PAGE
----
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Monday, 2 April, 2001, 13:37 GMT 14:37 UK
Election delay blow to tourism trade
Oblivion rollercoaster at Alton Towers
Alton Towers, the UK's top paid-for tourist attraction, is open
The decision to delay the UK elections is another problem for a tourism industry already reeling from the impact of foot-and-mouth disease.

Tour operators say a one-month delay in the election date is "disappointing" and warn that any further postponement could be devastating.

The domestic tourism industry is estimated to be losing 120m each week as a result of the disease.

The prime minister confirmed on Monday that local elections scheduled for May will now be held on 7 June.

Speaking to BBC News 24 just moments before the statement, Richard Tobias, chief executive of the British Incoming Tour Operators Association, spoke of his disappointment.

Richard Tobias, chief executive British Incoming Tour Operators Association
Richard Tobias: "Disappointing"
He said: "For the last four weeks we've been saying to overseas visitors that Britain is open for business.

"More and more attractions are opening every day."

An election delay would "not help" get this message through, he said.

But a one-month postponement was not "hugely significant".

He said he would much more concerned if the elections were put back until October.

"That would be very bad news indeed - effectively saying to overseas customers that Britain is closed for 2001."

The confirmation of the rumoured election delay came shortly after 1100BST on Monday.

In making the announcement, Tony Blair said he had taken into account the impact on the tourism industry.

He stressed there would be no indefinite delay, recognising this would be "bad for tourism" and "highly damaging to the national interest".

UK Tourism in 1999 (BTA figures)
Worth 64bn a year
Employs 1.9 million people
Overseas tourists spent 12.5bn
Domestic tourists spent 48bn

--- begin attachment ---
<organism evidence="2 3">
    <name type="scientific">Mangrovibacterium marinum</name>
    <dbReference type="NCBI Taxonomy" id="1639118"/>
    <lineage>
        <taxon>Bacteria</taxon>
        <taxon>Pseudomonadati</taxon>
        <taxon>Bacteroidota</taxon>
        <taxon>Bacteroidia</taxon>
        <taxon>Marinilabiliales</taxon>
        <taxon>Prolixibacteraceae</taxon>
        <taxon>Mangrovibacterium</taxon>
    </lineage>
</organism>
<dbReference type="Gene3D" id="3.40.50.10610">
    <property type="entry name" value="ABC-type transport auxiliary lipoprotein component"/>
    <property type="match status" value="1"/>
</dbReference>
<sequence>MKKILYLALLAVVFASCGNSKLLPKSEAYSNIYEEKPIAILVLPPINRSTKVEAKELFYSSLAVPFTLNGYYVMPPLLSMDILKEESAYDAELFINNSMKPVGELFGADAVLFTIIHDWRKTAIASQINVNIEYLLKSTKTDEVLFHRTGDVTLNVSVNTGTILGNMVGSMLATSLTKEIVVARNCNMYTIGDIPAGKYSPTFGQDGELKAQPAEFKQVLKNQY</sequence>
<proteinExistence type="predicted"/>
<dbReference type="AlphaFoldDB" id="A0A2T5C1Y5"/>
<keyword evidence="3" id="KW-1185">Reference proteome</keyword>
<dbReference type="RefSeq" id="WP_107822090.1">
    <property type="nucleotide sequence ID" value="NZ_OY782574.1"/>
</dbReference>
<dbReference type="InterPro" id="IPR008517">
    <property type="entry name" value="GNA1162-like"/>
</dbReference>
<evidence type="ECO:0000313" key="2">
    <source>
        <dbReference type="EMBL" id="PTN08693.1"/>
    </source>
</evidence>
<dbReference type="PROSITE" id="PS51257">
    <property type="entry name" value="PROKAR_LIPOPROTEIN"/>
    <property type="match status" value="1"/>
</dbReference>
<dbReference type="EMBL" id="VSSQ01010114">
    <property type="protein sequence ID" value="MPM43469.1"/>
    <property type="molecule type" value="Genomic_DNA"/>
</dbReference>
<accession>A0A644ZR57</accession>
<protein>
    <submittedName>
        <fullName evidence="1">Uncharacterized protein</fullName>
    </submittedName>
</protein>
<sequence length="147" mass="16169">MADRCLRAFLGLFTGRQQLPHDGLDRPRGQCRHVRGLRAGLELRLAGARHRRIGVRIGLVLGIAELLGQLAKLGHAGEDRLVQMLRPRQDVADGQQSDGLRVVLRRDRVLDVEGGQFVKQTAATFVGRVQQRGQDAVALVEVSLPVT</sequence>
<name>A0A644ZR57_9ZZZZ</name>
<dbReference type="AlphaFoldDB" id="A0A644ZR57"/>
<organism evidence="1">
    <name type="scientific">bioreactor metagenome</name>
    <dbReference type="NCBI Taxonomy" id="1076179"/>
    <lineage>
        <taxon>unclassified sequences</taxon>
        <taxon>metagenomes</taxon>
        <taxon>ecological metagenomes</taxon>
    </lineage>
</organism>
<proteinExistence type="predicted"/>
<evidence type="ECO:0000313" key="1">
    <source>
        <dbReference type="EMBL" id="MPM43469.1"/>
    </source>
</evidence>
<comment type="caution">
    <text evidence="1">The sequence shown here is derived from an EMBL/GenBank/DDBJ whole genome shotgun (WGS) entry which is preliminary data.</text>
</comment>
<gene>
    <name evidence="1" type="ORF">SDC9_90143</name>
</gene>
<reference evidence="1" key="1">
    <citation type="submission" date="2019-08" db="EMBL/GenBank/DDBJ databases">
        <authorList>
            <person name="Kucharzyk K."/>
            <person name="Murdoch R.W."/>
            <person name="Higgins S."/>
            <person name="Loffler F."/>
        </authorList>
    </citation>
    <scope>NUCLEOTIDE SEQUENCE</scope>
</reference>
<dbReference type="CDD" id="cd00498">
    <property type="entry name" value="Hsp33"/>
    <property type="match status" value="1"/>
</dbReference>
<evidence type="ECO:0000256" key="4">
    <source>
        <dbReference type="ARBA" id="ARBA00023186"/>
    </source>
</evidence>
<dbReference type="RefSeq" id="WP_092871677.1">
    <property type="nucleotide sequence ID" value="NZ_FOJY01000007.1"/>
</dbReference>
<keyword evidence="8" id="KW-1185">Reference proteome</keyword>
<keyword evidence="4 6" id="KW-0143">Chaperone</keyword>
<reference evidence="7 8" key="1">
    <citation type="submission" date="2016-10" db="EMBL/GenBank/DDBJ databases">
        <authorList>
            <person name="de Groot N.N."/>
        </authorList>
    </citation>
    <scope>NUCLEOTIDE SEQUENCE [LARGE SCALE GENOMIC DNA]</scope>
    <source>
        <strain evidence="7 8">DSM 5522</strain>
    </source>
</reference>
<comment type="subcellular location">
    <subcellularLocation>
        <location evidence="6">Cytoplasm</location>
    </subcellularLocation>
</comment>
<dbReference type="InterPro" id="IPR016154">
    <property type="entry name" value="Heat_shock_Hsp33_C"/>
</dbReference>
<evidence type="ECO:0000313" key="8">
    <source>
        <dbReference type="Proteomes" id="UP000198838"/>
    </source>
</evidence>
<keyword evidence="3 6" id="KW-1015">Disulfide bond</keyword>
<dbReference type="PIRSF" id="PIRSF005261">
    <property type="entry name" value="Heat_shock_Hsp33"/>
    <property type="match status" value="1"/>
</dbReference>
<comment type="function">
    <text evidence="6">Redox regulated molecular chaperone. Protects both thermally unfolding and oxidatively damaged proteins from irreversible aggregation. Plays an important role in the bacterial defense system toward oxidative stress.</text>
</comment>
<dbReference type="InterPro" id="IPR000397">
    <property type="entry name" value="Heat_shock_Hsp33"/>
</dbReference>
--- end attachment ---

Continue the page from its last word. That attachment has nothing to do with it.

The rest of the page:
1.85 million jobs in UK tourism
7% of all UK jobs are in tourism

The British Tourist Authority (BTA) does not believe the election delay would have a major impact on tourism.

A spokeswoman said: "I don't think people base their holiday decisions on politics but on what is open, what they can go and do and see."

She said BTA staff had worked throughout the weekend to set up a new website promoting attractions which are open in Britain.

"We are concentrating on getting the information out... to counteract all the negative international coverage there has been."

The BTA has worked with English Heritage, the Historic Houses Association and the National Trust to draw up a list of some 600 properties which will be open from next weekend.

Of the UK's top 10 historic houses and monuments, only Stonehenge has remained shut.

"In total, approximately 60% of all the properties that would normally be open at this time of year will be open," said BTA chief executive Jeff Hamblin.

Walkers in the Lake District
Many tourists visit the Lake District to go walking
"It proves that there is still a huge amount to see and do here, despite the restrictions that are currently in place in parts of the country because of foot-and-mouth disease," he said.

However, the Lake District has already been badly hit by foot-and-mouth disease.

The area depends heavily on walkers and with off-road tracks closed due to the disease, many visitors are staying away.

John Walker, of the Cumbrian Crisis Alliance which was set up in the wake of the outbreak, said businesses were already going under.

He said: "People have lost everything. Businesses are going under two, three, four at a time.

"It's absolutely terrible."

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See also:

01 Apr 01 | Other Sports
Cheltenham Festival called off
28 Mar 01 | Scotland
Tourism industry given cash help
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